Special Report-Planned Giving 2
January 1, 2001 Bridget Rosenberg
Endowments mean endurance for the long-distance runners of the nonprofit world, a planned giving expert explained. "Slow and steady wins the race," said Philip M. Purcell, director of the Planned Giving Resource Center for the Central Indiana Community Foundation in Indianapolis. "In the nonprofit world, it’s a marathon."
Purcell made his comments during a session of the recent National Conference on Planned Giving in Orlando, Fla. Endowments, he explained, can be used to subsidize on-going support, program expansion and support, salaries for faculty and staff, scholarships, and maintenance of buildings and equipment. The funds can also be used as leverage for bond-rating capacity and to secure mortgages or loans for new buildings he told conference participants.
Equally important are some of the more abstract benefits that endowments provide. Holding an endowment can help a nonprofit create an image that is appealing to potential donors.
"The existence of an endowment creates a sense of permanence, of stability, and strength," said Purcell. "While many donors are attracted to giving to causes that do struggle and need help, other donors want to see a charity that is stable and will be there for the long haul. When you think about fundraising for endowments, we are thinking about tomorrow. That institutional prestige or permanence is very important."
Donor advised funds, where a donor makes a gift and retains the right to recommend which group receives the annual usage of the income of that fund, are becoming more popular. Sometimes, donors can also stipulate that their heirs will have the right. These types of funds are getting a lot of attention from the Internal Revenue Service (IRS).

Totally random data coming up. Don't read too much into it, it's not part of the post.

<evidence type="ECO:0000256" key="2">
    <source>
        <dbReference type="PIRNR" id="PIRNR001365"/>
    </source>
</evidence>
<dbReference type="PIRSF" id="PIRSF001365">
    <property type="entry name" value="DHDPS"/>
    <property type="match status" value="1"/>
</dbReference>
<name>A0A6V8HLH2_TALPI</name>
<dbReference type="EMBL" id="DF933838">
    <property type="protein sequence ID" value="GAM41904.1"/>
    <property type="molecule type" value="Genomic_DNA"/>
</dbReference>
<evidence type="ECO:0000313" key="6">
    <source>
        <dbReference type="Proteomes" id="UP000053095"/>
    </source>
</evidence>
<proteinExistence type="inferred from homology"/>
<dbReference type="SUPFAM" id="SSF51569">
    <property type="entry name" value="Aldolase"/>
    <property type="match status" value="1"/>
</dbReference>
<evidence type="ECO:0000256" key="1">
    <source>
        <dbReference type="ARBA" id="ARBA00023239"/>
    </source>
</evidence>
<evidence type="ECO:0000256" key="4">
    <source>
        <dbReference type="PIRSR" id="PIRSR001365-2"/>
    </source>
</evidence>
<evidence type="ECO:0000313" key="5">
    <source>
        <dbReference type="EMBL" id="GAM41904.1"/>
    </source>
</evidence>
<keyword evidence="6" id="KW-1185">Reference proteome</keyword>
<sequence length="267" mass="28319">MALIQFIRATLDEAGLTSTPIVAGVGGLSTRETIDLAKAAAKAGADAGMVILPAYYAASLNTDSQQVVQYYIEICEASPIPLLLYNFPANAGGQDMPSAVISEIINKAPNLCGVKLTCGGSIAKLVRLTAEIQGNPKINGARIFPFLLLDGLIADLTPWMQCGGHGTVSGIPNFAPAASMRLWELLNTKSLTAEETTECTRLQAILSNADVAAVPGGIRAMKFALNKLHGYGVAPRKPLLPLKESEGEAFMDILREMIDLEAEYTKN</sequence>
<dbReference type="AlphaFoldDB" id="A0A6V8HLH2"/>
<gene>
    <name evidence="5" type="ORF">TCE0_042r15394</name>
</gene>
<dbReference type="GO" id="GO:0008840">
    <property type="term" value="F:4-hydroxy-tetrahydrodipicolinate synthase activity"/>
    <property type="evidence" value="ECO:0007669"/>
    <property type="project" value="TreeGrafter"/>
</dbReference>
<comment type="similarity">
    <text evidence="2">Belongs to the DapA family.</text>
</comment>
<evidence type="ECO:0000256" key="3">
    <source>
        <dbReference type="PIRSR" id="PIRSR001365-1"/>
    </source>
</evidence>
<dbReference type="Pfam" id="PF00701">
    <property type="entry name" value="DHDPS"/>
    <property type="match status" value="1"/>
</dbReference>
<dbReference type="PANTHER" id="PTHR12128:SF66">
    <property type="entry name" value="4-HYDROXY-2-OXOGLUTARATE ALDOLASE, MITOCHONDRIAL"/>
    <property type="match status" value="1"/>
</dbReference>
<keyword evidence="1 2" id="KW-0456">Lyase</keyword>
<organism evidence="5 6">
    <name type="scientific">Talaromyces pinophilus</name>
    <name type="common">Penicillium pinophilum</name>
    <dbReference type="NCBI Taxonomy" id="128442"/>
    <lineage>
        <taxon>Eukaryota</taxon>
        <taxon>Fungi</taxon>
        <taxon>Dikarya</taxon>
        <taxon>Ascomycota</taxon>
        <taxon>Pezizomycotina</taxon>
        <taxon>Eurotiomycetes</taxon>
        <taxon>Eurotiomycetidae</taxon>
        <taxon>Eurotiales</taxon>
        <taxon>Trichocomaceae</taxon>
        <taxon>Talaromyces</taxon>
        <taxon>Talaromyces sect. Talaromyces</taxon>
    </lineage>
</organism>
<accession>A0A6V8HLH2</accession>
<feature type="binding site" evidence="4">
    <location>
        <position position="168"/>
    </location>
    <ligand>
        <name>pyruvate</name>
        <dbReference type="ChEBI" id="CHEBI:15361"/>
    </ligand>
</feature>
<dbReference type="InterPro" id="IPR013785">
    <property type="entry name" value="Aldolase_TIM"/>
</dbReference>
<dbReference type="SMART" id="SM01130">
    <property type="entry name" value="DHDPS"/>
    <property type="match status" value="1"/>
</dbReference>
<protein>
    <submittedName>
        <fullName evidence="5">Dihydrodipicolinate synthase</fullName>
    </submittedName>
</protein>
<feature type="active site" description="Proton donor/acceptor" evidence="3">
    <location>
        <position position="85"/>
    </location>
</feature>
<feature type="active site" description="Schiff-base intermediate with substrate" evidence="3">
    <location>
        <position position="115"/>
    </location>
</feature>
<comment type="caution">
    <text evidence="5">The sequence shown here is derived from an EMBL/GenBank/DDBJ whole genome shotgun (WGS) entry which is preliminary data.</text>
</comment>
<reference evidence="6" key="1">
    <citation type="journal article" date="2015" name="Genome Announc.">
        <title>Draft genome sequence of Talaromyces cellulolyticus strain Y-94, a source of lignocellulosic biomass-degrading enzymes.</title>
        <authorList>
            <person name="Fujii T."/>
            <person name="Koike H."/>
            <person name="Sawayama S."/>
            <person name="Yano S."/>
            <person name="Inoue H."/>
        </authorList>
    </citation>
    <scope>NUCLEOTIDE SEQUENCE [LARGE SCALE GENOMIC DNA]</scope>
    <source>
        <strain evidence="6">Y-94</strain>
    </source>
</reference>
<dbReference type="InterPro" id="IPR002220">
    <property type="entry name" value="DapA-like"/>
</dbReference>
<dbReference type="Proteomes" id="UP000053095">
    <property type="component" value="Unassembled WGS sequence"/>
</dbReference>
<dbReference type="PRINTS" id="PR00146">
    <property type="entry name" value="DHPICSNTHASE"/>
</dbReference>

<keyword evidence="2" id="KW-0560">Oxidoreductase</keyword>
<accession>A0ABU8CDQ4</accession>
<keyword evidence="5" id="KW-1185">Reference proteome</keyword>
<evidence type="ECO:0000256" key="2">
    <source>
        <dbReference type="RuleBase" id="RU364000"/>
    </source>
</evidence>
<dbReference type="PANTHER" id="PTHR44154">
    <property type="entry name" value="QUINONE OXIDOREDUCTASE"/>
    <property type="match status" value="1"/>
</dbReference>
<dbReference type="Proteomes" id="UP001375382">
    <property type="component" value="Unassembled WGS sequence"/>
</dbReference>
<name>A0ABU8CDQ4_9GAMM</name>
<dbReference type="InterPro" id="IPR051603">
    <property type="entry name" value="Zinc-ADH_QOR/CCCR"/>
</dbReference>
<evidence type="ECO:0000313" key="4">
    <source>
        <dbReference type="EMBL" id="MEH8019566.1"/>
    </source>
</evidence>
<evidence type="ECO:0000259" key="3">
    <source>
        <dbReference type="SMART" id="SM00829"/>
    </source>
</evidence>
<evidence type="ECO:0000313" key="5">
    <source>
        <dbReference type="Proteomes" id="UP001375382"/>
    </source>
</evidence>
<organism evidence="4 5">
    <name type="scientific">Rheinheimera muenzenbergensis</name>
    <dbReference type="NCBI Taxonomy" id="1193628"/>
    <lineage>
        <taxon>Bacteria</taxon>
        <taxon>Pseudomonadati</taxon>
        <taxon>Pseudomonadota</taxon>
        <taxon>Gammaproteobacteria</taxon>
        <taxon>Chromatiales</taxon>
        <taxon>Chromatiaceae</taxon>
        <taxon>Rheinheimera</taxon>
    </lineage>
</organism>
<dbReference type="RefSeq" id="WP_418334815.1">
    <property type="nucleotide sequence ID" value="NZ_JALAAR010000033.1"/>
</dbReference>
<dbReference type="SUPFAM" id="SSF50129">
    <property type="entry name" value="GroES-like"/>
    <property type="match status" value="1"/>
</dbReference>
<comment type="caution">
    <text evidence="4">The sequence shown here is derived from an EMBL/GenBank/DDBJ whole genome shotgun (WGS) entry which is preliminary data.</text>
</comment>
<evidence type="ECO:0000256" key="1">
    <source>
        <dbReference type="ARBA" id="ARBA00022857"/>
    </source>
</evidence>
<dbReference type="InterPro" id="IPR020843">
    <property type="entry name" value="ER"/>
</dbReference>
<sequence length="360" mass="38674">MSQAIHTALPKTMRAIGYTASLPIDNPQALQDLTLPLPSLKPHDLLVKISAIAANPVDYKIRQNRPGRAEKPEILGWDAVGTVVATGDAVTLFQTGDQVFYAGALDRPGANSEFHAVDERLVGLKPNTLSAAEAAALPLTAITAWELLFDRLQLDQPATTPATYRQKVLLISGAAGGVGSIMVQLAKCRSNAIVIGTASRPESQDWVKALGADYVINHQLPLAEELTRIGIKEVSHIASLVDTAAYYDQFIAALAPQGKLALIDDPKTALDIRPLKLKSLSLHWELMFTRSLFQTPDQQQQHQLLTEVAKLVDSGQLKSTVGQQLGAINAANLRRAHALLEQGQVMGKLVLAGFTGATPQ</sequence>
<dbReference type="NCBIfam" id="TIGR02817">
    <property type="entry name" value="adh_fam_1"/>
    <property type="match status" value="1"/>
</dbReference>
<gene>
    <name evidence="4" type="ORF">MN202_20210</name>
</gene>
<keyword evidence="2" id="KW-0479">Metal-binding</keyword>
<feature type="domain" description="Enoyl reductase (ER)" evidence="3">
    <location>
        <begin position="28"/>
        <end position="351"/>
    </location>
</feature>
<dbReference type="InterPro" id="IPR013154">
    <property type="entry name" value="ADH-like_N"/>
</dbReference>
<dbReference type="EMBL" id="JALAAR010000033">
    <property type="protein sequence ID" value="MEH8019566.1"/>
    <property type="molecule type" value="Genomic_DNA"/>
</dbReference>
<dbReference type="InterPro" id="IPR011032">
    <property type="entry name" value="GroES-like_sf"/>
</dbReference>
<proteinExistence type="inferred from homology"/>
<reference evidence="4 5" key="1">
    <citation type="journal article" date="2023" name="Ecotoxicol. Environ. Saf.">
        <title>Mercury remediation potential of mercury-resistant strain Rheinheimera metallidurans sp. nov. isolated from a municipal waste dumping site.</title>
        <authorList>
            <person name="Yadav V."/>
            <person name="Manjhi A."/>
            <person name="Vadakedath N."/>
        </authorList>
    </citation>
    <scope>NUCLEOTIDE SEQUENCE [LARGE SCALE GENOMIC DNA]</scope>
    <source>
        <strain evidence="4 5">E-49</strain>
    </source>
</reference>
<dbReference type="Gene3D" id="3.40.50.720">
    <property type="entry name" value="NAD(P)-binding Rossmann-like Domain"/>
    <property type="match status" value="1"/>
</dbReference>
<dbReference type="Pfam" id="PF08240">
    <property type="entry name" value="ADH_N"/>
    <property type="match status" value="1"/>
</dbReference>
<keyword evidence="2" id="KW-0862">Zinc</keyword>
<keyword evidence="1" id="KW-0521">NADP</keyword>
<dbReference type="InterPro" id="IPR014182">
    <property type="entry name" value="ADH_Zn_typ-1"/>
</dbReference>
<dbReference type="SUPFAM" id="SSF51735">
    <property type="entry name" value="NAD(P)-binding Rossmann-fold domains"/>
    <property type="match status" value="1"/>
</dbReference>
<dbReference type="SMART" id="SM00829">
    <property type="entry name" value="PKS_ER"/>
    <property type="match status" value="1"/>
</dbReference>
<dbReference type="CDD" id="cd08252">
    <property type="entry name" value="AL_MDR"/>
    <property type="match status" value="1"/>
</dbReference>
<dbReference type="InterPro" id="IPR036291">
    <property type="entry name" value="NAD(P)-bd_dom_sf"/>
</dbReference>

"One key concern highlighted in the IRS Continuing Professional Education and Technical Instruction Program for Exempt Organizations for Fiscal 2000 was aggressive control over grant decisions, investment of the assets, return benefit to the donor or donor’s family. Overly aggressive use of the funds is a problem and something the IRS is taking a look at," said Purcell.
The main legislation that pertains to endowments is the Uniform Management of Institutional Funds Act (UMIFA). It has been adopted by 39 states and can prove to be quite useful to organizations that adopt it. "In most statutes, it requires an action of your governing board to adopt and act under it," said Purcell. He recommended that most organizations do so.
UMIFA provides some alternatives for giving the donor and the organization influence in defining the future uses of an endowment.
"If the donor signs a gift instrument and specifically states that the charity can expand net appreciation, that then has the protection of the statute. Fifty years from now, if you want to tap all that growth on your stock and spend it for current use, it’s not going to be a problem with the heirs of the donor," said Purcell.
UMIFA allows that with the exception of states that restrict expenditure of net appreciation, all growth in the fair value of the assets over the historic dollar value of a fund is available for use. "UMIFA defines that if a donor wants to restrict expenditure to only income and allow net appreciation to only be on principal and never touched, the donor has to explicitly say so," said Purcell.
The act also provides a process for releasing restrictions that are no longer appropriate by mutual agreement between the organization and the donor.
Organizations should take the time to develop a policy that defines their philosophy with regard to endowment. When doing so, advisors should consider The Uniform Prudent Investor Act that implements Modern Portfolio Theory in relation to trust investments, he said.
"The emphasis is on investing for total return, not just income, but growth as well. And, in fact, we need to diversify our assets among various classes. We’ve got to have some risky assets in addition to safe and secure ones so that we have a total return that is maximized over the long haul," said Purcell.